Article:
If you logged onto the Alinea website shortly after its first-ever ticket sale, this is what you would’ve seen, minus our highlighting. “Took about 18-minutes,” co-owner Nick Kokonas wrote in an email, referring to the initial crop of seats that were “reserved,” but not necessarily purchased.
“Definitely can’t answer phones that quickly!”, he added.
It was a pretty generous time frame considering that tickets to Next Restaurant, the other ambitious Chicago eatery operated by Kokonas and chef Grant Achatz, have sold out much more quickly during its own sales. In fact, a full two hours after the Alinea release, there was still intermittent availability as tickets were re-released by those who didn’t complete their purchases, or whose credit cards were declined.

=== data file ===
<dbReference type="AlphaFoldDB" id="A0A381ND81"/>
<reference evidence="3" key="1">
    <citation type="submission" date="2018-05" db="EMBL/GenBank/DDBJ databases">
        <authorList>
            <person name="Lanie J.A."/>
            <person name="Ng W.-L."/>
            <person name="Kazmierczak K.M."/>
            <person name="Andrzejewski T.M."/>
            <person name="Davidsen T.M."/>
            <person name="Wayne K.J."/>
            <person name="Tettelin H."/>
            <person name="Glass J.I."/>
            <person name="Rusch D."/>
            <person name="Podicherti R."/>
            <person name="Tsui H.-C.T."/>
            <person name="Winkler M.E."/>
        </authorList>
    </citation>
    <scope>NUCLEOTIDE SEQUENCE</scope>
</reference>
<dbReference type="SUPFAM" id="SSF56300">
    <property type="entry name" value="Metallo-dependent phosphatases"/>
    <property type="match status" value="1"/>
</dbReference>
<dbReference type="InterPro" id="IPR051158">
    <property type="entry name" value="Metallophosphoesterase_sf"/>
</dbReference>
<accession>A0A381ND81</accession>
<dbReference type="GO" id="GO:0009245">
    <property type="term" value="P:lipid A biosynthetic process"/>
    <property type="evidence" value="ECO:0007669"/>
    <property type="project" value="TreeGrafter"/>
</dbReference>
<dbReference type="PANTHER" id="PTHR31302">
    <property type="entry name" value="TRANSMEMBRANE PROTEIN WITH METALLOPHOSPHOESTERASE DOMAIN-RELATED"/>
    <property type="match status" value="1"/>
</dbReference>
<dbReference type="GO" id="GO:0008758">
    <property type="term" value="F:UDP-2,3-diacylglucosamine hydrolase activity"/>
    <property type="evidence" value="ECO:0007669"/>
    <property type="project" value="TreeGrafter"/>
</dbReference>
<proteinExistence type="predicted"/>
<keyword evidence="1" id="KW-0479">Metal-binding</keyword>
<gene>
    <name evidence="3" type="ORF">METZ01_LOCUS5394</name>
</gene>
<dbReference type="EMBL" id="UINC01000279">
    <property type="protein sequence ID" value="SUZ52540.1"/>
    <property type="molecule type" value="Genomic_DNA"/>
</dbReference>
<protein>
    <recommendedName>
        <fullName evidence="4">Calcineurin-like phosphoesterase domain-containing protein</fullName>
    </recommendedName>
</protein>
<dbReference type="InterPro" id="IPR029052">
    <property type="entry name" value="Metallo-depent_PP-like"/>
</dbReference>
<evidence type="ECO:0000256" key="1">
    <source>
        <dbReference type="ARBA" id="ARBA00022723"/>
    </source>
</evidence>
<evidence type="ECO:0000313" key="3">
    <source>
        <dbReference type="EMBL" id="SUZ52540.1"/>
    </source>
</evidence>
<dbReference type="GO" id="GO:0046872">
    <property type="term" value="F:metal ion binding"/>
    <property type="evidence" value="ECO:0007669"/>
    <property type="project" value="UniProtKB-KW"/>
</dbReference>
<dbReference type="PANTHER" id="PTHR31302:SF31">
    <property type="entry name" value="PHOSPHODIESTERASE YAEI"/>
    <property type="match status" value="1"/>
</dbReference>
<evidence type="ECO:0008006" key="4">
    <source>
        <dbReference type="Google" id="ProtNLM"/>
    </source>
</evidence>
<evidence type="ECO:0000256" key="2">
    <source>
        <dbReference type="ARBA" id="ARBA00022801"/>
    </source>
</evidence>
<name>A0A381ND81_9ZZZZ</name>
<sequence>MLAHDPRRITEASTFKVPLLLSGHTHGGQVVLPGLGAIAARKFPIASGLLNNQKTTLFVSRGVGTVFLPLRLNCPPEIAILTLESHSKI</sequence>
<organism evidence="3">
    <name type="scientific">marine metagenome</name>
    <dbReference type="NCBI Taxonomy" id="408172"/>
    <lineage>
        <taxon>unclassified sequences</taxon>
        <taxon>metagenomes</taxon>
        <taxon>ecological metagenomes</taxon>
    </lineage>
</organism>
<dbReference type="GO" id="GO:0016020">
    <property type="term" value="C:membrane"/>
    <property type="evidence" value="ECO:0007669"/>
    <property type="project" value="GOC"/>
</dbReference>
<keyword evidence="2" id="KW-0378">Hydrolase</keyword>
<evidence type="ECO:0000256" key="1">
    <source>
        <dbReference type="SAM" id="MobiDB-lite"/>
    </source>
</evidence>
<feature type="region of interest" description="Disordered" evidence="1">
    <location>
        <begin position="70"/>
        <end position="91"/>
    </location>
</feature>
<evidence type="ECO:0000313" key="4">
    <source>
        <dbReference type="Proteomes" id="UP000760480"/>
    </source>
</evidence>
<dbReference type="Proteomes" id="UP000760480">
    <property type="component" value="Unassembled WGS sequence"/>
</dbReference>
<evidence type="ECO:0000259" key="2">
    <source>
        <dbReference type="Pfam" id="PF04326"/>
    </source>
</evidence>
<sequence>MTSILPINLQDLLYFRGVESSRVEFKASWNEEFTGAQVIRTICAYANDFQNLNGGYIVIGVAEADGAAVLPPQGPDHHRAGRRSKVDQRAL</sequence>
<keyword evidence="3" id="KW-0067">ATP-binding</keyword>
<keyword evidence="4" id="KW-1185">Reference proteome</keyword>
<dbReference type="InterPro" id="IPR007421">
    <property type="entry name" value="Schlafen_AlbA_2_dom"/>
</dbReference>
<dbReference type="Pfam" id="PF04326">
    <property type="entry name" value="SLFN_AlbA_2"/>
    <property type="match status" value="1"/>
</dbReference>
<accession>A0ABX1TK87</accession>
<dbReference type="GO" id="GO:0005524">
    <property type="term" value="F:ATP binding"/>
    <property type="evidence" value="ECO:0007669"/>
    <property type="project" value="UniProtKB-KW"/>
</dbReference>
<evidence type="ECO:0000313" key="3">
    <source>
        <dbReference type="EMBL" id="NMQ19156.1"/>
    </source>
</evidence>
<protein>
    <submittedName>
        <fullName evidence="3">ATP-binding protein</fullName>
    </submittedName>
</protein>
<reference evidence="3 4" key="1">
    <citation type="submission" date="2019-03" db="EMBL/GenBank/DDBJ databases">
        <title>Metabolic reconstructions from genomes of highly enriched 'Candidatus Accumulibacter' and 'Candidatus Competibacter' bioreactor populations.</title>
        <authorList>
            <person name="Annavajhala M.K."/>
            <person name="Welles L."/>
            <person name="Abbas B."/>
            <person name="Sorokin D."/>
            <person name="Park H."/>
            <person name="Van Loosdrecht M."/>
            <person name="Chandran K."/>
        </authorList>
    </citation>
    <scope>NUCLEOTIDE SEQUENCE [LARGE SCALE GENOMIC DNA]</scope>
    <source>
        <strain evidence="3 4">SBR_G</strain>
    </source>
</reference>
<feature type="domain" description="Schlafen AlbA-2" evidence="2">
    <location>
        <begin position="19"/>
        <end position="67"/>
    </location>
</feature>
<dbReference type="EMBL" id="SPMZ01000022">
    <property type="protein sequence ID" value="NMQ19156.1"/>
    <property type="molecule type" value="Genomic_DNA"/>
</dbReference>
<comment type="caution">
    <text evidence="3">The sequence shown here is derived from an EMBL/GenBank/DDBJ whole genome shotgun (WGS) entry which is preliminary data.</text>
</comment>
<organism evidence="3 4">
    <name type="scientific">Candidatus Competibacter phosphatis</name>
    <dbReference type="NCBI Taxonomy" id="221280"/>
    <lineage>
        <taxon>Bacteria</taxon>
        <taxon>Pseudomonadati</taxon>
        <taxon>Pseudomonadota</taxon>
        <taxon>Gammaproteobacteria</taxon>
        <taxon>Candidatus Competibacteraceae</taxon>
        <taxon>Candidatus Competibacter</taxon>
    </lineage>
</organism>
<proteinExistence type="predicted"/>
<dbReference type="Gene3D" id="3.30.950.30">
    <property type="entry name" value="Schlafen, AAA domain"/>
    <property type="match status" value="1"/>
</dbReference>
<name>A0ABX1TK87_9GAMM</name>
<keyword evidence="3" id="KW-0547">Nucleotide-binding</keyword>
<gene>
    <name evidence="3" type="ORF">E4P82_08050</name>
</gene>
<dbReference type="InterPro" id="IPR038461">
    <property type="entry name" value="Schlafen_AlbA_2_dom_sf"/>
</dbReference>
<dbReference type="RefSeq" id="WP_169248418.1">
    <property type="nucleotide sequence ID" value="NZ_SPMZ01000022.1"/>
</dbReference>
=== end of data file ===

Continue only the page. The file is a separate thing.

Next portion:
The two-tops went first, followed by tables for four and tables for six, according to our observations. Tickets typically ranged from $210-$265 under the new dynamic pricing system, which means dinner for two tops out at $704 after tax and a 20% service charge (beverages are purchased at the restaurant).
Previously, the 18-course tasting was fixed at $210. A few tables at $185 sold quickly as a “thank you” price point, though Kokonas wrote on Twitter that 7:30 premium tables sold before the $185s.
The new, higher prices were therefore a victory of sorts, and not just for the restaurant, but also for the guests. After all, some prospective diners found more value in choosing the pricier, prime-time menus over the cheaper, tickets. Many of the tables being re-released, incidentally, were for the lower $210 and $220 price points.
“This is def. the future of *some* restaurants,” wrote Kokonas.
See The Price Hike’s previous coverage of Alinea’s new ticketing system.
Last Update: 7:26pm